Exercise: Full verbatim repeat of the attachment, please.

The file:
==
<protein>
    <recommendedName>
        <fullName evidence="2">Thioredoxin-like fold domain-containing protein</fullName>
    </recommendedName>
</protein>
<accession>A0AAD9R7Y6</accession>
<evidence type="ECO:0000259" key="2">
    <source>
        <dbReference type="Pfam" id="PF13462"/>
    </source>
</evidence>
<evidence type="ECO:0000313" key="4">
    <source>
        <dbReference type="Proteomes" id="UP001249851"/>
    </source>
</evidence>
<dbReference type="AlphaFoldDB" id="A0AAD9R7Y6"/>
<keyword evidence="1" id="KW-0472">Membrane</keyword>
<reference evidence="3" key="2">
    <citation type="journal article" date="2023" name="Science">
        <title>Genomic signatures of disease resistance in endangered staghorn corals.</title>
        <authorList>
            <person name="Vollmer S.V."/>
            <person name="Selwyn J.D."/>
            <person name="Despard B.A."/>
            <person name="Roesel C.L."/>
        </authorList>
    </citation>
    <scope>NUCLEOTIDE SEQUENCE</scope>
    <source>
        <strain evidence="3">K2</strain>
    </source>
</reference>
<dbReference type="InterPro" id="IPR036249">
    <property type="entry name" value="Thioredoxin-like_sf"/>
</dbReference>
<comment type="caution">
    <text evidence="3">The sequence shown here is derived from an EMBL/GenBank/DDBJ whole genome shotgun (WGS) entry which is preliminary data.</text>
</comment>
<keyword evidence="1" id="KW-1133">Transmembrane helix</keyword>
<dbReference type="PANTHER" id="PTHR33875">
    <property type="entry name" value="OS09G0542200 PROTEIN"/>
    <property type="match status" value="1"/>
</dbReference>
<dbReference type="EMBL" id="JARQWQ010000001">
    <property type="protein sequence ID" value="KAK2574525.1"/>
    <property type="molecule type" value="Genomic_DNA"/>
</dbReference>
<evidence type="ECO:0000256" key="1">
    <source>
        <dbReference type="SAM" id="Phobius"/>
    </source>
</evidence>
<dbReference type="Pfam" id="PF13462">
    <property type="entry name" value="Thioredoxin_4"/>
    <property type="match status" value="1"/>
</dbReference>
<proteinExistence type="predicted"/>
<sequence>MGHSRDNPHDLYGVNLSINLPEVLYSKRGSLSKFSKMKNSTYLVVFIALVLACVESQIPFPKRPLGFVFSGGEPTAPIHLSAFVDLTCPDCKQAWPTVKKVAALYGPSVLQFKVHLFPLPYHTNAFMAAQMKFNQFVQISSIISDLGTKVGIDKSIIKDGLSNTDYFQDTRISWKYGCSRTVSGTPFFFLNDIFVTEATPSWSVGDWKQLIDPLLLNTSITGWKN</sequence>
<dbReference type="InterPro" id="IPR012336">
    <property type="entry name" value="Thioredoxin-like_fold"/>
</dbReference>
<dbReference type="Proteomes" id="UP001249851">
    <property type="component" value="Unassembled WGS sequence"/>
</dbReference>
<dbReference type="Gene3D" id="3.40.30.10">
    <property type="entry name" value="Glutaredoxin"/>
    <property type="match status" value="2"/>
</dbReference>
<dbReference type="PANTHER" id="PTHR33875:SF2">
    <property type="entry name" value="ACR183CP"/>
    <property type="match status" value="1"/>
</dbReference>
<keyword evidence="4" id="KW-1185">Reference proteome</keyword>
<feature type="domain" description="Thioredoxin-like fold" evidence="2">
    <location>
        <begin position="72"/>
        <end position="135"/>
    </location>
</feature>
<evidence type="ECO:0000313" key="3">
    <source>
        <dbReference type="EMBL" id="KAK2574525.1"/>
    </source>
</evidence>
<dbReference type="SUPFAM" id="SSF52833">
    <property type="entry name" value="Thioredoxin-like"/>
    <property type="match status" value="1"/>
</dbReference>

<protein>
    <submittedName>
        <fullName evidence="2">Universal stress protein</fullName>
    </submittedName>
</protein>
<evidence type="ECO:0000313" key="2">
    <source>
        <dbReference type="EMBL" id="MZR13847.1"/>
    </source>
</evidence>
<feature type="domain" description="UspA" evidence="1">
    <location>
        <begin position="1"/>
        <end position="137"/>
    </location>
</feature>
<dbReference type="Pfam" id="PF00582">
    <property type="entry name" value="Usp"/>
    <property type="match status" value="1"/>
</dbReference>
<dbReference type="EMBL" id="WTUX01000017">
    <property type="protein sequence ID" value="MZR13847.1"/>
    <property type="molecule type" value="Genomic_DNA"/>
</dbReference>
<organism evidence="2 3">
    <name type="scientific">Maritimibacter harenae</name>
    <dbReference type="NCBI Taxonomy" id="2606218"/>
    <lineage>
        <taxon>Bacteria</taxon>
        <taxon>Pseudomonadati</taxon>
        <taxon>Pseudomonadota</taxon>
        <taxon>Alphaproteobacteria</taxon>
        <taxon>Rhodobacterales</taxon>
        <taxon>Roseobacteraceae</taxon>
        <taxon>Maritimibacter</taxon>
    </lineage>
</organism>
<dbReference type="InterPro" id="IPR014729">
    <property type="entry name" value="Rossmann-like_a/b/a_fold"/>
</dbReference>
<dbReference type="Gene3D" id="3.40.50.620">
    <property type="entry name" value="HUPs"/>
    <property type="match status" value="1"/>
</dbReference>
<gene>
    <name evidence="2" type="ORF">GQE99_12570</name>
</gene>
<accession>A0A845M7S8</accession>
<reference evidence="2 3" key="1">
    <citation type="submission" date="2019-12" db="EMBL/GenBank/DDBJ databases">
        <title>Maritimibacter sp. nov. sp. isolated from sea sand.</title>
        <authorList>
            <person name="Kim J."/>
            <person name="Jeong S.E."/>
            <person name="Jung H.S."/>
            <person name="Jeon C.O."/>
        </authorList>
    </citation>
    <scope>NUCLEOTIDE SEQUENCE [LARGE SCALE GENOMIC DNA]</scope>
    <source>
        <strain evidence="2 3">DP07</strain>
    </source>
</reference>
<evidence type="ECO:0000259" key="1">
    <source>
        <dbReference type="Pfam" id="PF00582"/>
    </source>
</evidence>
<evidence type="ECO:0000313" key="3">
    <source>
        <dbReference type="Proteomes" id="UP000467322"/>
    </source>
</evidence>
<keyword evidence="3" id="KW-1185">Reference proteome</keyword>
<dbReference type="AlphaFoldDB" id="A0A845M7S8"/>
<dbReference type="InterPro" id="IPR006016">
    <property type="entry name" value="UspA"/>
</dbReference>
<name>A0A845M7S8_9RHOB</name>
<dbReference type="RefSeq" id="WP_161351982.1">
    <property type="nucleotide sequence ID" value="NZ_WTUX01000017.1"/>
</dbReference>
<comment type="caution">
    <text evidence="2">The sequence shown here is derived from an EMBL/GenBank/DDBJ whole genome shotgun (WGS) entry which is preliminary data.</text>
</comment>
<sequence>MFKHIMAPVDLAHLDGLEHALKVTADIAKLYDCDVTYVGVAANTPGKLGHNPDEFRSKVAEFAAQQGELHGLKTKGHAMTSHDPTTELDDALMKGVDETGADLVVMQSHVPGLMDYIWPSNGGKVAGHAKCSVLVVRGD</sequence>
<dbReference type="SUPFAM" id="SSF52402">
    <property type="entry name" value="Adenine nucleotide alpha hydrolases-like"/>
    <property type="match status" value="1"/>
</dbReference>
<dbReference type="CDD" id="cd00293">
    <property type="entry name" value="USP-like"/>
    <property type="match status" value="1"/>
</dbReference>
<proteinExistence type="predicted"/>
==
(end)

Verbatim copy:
<protein>
    <recommendedName>
        <fullName evidence="2">Thioredoxin-like fold domain-containing protein</fullName>
    </recommendedName>
</protein>
<accession>A0AAD9R7Y6</accession>
<evidence type="ECO:0000259" key="2">
    <source>
        <dbReference type="Pfam" id="PF13462"/>
    </source>
</evidence>
<evidence type="ECO:0000313" key="4">
    <source>
        <dbReference type="Proteomes" id="UP001249851"/>
    </source>
</evidence>
<dbReference type="AlphaFoldDB" id="A0AAD9R7Y6"/>
<keyword evidence="1" id="KW-0472">Membrane</keyword>
<reference evidence="3" key="2">
    <citation type="journal article" date="2023" name="Science">
        <title>Genomic signatures of disease resistance in endangered staghorn corals.</title>
        <authorList>
            <person name="Vollmer S.V."/>
            <person name="Selwyn J.D."/>
            <person name="Despard B.A."/>
            <person name="Roesel C.L."/>
        </authorList>
    </citation>
    <scope>NUCLEOTIDE SEQUENCE</scope>
    <source>
        <strain evidence="3">K2</strain>
    </source>
</reference>
<dbReference type="InterPro" id="IPR036249">
    <property type="entry name" value="Thioredoxin-like_sf"/>
</dbReference>
<comment type="caution">
    <text evidence="3">The sequence shown here is derived from an EMBL/GenBank/DDBJ whole genome shotgun (WGS) entry which is preliminary data.</text>
</comment>
<keyword evidence="1" id="KW-1133">Transmembrane helix</keyword>
<dbReference type="PANTHER" id="PTHR33875">
    <property type="entry name" value="OS09G0542200 PROTEIN"/>
    <property type="match status" value="1"/>
</dbReference>
<dbReference type="EMBL" id="JARQWQ010000001">
    <property type="protein sequence ID" value="KAK2574525.1"/>
    <property type="molecule type" value="Genomic_DNA"/>
</dbReference>
<evidence type="ECO:0000256" key="1">
    <source>
        <dbReference type="SAM" id="Phobius"/>
    </source>
</evidence>
<dbReference type="Pfam" id="PF13462">
    <property type="entry name" value="Thioredoxin_4"/>
    <property type="match status" value="1"/>
</dbReference>
<proteinExistence type="predicted"/>
<sequence>MGHSRDNPHDLYGVNLSINLPEVLYSKRGSLSKFSKMKNSTYLVVFIALVLACVESQIPFPKRPLGFVFSGGEPTAPIHLSAFVDLTCPDCKQAWPTVKKVAALYGPSVLQFKVHLFPLPYHTNAFMAAQMKFNQFVQISSIISDLGTKVGIDKSIIKDGLSNTDYFQDTRISWKYGCSRTVSGTPFFFLNDIFVTEATPSWSVGDWKQLIDPLLLNTSITGWKN</sequence>
<dbReference type="InterPro" id="IPR012336">
    <property type="entry name" value="Thioredoxin-like_fold"/>
</dbReference>
<dbReference type="Proteomes" id="UP001249851">
    <property type="component" value="Unassembled WGS sequence"/>
</dbReference>
<dbReference type="Gene3D" id="3.40.30.10">
    <property type="entry name" value="Glutaredoxin"/>
    <property type="match status" value="2"/>
</dbReference>
<dbReference type="PANTHER" id="PTHR33875:SF2">
    <property type="entry name" value="ACR183CP"/>
    <property type="match status" value="1"/>
</dbReference>
<keyword evidence="4" id="KW-1185">Reference proteome</keyword>
<feature type="domain" description="Thioredoxin-like fold" evidence="2">
    <location>
        <begin position="72"/>
        <end position="135"/>
    </location>
</feature>
<evidence type="ECO:0000313" key="3">
    <source>
        <dbReference type="EMBL" id="KAK2574525.1"/>
    </source>
</evidence>
<dbReference type="SUPFAM" id="SSF52833">
    <property type="entry name" value="Thioredoxin-like"/>
    <property type="match status" value="1"/>
</dbReference>

<protein>
    <submittedName>
        <fullName evidence="2">Universal stress protein</fullName>
    </submittedName>
</protein>
<evidence type="ECO:0000313" key="2">
    <source>
        <dbReference type="EMBL" id="MZR13847.1"/>
    </source>
</evidence>
<feature type="domain" description="UspA" evidence="1">
    <location>
        <begin position="1"/>
        <end position="137"/>
    </location>
</feature>
<dbReference type="Pfam" id="PF00582">
    <property type="entry name" value="Usp"/>
    <property type="match status" value="1"/>
</dbReference>
<dbReference type="EMBL" id="WTUX01000017">
    <property type="protein sequence ID" value="MZR13847.1"/>
    <property type="molecule type" value="Genomic_DNA"/>
</dbReference>
<organism evidence="2 3">
    <name type="scientific">Maritimibacter harenae</name>
    <dbReference type="NCBI Taxonomy" id="2606218"/>
    <lineage>
        <taxon>Bacteria</taxon>
        <taxon>Pseudomonadati</taxon>
        <taxon>Pseudomonadota</taxon>
        <taxon>Alphaproteobacteria</taxon>
        <taxon>Rhodobacterales</taxon>
        <taxon>Roseobacteraceae</taxon>
        <taxon>Maritimibacter</taxon>
    </lineage>
</organism>
<dbReference type="InterPro" id="IPR014729">
    <property type="entry name" value="Rossmann-like_a/b/a_fold"/>
</dbReference>
<dbReference type="Gene3D" id="3.40.50.620">
    <property type="entry name" value="HUPs"/>
    <property type="match status" value="1"/>
</dbReference>
<gene>
    <name evidence="2" type="ORF">GQE99_12570</name>
</gene>
<accession>A0A845M7S8</accession>
<reference evidence="2 3" key="1">
    <citation type="submission" date="2019-12" db="EMBL/GenBank/DDBJ databases">
        <title>Maritimibacter sp. nov. sp. isolated from sea sand.</title>
        <authorList>
            <person name="Kim J."/>
            <person name="Jeong S.E."/>
            <person name="Jung H.S."/>
            <person name="Jeon C.O."/>
        </authorList>
    </citation>
    <scope>NUCLEOTIDE SEQUENCE [LARGE SCALE GENOMIC DNA]</scope>
    <source>
        <strain evidence="2 3">DP07</strain>
    </source>
</reference>
<evidence type="ECO:0000259" key="1">
    <source>
        <dbReference type="Pfam" id="PF00582"/>
    </source>
</evidence>
<evidence type="ECO:0000313" key="3">
    <source>
        <dbReference type="Proteomes" id="UP000467322"/>
    </source>
</evidence>
<keyword evidence="3" id="KW-1185">Reference proteome</keyword>
<dbReference type="AlphaFoldDB" id="A0A845M7S8"/>
<dbReference type="InterPro" id="IPR006016">
    <property type="entry name" value="UspA"/>
</dbReference>
<name>A0A845M7S8_9RHOB</name>
<dbReference type="RefSeq" id="WP_161351982.1">
    <property type="nucleotide sequence ID" value="NZ_WTUX01000017.1"/>
</dbReference>
<comment type="caution">
    <text evidence="2">The sequence shown here is derived from an EMBL/GenBank/DDBJ whole genome shotgun (WGS) entry which is preliminary data.</text>
</comment>
<sequence>MFKHIMAPVDLAHLDGLEHALKVTADIAKLYDCDVTYVGVAANTPGKLGHNPDEFRSKVAEFAAQQGELHGLKTKGHAMTSHDPTTELDDALMKGVDETGADLVVMQSHVPGLMDYIWPSNGGKVAGHAKCSVLVVRGD</sequence>
<dbReference type="SUPFAM" id="SSF52402">
    <property type="entry name" value="Adenine nucleotide alpha hydrolases-like"/>
    <property type="match status" value="1"/>
</dbReference>
<dbReference type="CDD" id="cd00293">
    <property type="entry name" value="USP-like"/>
    <property type="match status" value="1"/>
</dbReference>
<proteinExistence type="predicted"/>